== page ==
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Table of Contents
CASE REPORT
Year : 2021  |  Volume : 13  |  Issue : 3  |  Page : 316-319  

Robotic-assisted excision of a juxta renal retroperitoneal schwannoma


1 Division of Urology, Security Forces Hospital Program, Riyadh, Saudi Arabia
2 Department of Urology, College of Medicine, Taibah University, Madinah, Saudi Arabia

Date of Submission20-Jun-2020
Date of Acceptance07-Dec-2020
Date of Web Publication14-Jul-2021

Correspondence Address:
Dr. Abdullah M Alenizi
Division of Urology, Security Forces Hospital, P. O. Box: 3643, Riyadh 11481
Saudi Arabia
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DOI: 10.4103/UA.UA_99_20

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   Abstract 


Retroperitoneal schwannoma is a rare benign tumor of the peripheral nerve Schwann sheath. We, herein, report the case of a 74-year-old woman who presented with vague abdominal pain. Computed tomography imaging revealed a retroperitoneal mass that is medial to the right kidney. The patient underwent robotic excision of the tumor with the pathology revealing schwannoma. We report this case due to the scarcity of this disease entity, especially at this location and to emphasize the indication and value of robotic technology in different pathological processes retroperitoneally.

Keywords: Minimally invasive surgery, robotic surgery, schwannoma


How to cite this article:
Al Gosaibi A, Al Mulhim A, Al Sadhan M, Alkharji A, Rajih E, Alenizi AM. Robotic-assisted excision of a juxta renal retroperitoneal schwannoma. Urol Ann 2021;13:316-9

How to cite this URL:
Al Gosaibi A, Al Mulhim A, Al Sadhan M, Alkharji A, Rajih E, Alenizi AM. Robotic-assisted excision of a juxta renal retroperitoneal schwannoma. Urol Ann [serial online] 2021 [cited 2021 Jul 28];13:316-9. Available from: https://www.urologyannals.com/text.asp?2021/13/3/316/321362




   Introduction Top


Schwannoma is a rare tumor arising from the Schwann sheath of the peripheral nerve. It tends to affect young to middle-aged adults and is twice as common in women than men.[1],[2],[3],[4] It could arise in different body locations including the head, neck, and flexor surfaces of the upper and lower limbs.[4] Retroperitoneal schwannoma occurs in 0.3%–3.2% of all benign schwannomas.[4] In addition, it is usually found in the paravertebral space, presacral region, or adrenal gland.[2] Schwannoma is a slow-growing benign tumor in most cases.[2],[4] Due to the nonspecific nature of symptoms, clinical diagnosis is difficult to establish in the early stage.[5],[6] However, clinical presentation depends on location, size, and nearby organs.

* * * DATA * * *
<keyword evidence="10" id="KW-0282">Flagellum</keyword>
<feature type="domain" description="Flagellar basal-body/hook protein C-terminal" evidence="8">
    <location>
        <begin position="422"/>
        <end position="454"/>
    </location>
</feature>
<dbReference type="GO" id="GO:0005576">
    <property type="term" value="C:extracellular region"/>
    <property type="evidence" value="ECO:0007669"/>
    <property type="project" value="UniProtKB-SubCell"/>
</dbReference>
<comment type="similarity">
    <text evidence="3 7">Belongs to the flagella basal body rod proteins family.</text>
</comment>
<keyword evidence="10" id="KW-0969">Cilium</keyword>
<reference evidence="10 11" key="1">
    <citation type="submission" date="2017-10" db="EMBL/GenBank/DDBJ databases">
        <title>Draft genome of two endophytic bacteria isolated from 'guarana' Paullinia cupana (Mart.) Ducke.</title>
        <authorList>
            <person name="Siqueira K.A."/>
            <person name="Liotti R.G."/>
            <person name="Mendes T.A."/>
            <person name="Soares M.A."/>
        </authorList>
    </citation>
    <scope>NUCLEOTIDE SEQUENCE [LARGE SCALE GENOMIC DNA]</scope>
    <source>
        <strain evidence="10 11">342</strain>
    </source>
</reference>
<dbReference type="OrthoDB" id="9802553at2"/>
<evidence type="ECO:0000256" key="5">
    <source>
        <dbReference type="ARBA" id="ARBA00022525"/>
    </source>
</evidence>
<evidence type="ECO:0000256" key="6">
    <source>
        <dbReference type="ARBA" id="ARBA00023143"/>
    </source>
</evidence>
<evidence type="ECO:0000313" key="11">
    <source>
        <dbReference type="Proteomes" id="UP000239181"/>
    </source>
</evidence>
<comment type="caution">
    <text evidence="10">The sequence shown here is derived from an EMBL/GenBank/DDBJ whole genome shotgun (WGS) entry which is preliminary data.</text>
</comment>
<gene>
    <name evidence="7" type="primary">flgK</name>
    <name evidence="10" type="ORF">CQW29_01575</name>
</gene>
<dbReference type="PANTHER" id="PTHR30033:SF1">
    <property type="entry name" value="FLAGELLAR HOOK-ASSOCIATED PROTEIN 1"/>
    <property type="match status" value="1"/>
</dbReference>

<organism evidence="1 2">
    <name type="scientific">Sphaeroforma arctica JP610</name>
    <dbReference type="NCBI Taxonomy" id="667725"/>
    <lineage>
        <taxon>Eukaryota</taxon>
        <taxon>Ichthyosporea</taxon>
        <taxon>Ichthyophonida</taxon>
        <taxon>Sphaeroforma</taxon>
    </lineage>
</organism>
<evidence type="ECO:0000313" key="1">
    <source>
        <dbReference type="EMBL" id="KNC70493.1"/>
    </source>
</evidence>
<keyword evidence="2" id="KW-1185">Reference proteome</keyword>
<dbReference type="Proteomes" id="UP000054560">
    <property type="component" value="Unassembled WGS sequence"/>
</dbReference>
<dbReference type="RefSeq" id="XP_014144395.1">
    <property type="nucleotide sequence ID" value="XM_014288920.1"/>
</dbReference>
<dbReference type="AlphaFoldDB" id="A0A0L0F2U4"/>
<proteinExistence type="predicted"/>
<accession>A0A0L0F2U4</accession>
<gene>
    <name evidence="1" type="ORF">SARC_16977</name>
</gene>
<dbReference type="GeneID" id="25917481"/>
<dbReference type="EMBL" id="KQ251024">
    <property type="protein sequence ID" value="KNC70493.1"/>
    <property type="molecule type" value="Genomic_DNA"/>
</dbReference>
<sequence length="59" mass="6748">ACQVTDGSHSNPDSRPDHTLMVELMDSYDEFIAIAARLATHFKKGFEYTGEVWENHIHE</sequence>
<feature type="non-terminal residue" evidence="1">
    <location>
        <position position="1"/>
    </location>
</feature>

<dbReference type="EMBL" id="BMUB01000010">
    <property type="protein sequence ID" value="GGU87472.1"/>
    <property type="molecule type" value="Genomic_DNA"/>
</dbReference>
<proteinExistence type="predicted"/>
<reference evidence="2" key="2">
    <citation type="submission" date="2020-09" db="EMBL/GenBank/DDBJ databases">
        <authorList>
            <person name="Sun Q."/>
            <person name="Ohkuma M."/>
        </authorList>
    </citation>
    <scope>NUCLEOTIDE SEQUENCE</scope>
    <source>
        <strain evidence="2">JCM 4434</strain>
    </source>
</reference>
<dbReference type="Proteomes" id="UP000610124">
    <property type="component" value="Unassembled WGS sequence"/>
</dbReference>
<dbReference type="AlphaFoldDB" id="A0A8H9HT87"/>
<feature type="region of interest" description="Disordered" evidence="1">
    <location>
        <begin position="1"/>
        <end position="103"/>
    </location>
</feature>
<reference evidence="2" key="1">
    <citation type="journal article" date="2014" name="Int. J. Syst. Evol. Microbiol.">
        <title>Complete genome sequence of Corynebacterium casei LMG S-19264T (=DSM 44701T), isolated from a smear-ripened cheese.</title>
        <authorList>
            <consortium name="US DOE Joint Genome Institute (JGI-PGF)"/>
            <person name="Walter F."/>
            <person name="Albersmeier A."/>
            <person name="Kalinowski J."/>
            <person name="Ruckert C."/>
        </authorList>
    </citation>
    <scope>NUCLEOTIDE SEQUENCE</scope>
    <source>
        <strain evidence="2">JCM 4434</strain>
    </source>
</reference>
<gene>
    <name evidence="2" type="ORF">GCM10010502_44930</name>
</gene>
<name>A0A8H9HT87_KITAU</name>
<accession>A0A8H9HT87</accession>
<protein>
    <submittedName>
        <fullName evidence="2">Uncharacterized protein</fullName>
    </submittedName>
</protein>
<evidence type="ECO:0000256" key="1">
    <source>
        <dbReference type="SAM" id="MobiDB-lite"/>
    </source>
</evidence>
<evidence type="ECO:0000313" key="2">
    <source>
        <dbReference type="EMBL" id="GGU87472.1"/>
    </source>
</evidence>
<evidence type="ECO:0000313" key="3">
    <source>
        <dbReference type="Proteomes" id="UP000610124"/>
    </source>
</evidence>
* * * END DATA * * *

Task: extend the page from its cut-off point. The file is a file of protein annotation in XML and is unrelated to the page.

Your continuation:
Different pathological processes could occur retroperitoneally that are like schwannoma clinically in most of the time and need pathological examination to confirm the diagnosis like paraganglioma, pheochromocytoma, liposarcoma, and malignant fibrous histiocytoma. Due to the rarity of this disease entity, clear guidelines based on a large series of patients have yet to be established. The surgical approach must be individualized based on the tumor condition. Robotic surgery has shown a great value in several cases for retroperitoneal tumor pathologies.[7],[8],[9],[10] In this report, we describe the case presentation and the management surgical approach to retroperitoneal schwannoma.


   Case Report Top


A 74-year-old woman is known to have type-2 diabetes mellitus, hypertension, and hypothyroidism. She presented with a history of vague abdominal pain for 3 months associated with nausea and vomiting. She has no history of fever, weight loss, or lower urinary tract symptoms. On physical examination, she was conscious, oriented with normal vital signs. There were no palpable masses, tenderness, or palpable lymph nodes. Laboratory investigations revealed a white blood cell count of 9 × 109/L and hemoglobin of 13 g/dl. Urinalysis was normal. Creatinine level was 113 umol/l, urea of 10.3 umol/l, and an estimated glomerular filtration rate of 112 ml/min/1.73 m2 with no electrolyte imbalance. Tumor markers were within the normal level that included CA 19-9 was 26.69 U/ml and CA 125 was 22.69 U/ml. Abdominal ultrasonography showed a large well-defined rounded mass adjacent to the right kidney with central necrosis. The mass measured around 7.3 cm × 5.8 cm with intact vascularity within it. Computed tomography (CT) [Figure 1]a revealed a large irregular enhancing retroperitoneal mass measuring 70 mm × 55 mm × 50 mm displacing the right kidney and ureter inferolateral with a central necrosis. It also showed a duplex right collecting system fused at the mid ureter. Magnetic resonance imaging (MRI) of the abdomen [Figure 1]b showed a sizable oval-shaped mass lesion that appeared of low signal intensity on T1-weighted images and of low heterogeneous signal on T2WI and showed enhancement of the peripheral component. It was surrounded by a rim of fat stranding and edema, but no retroperitoneal lymphadenopathy or invasion of the adjacent structures.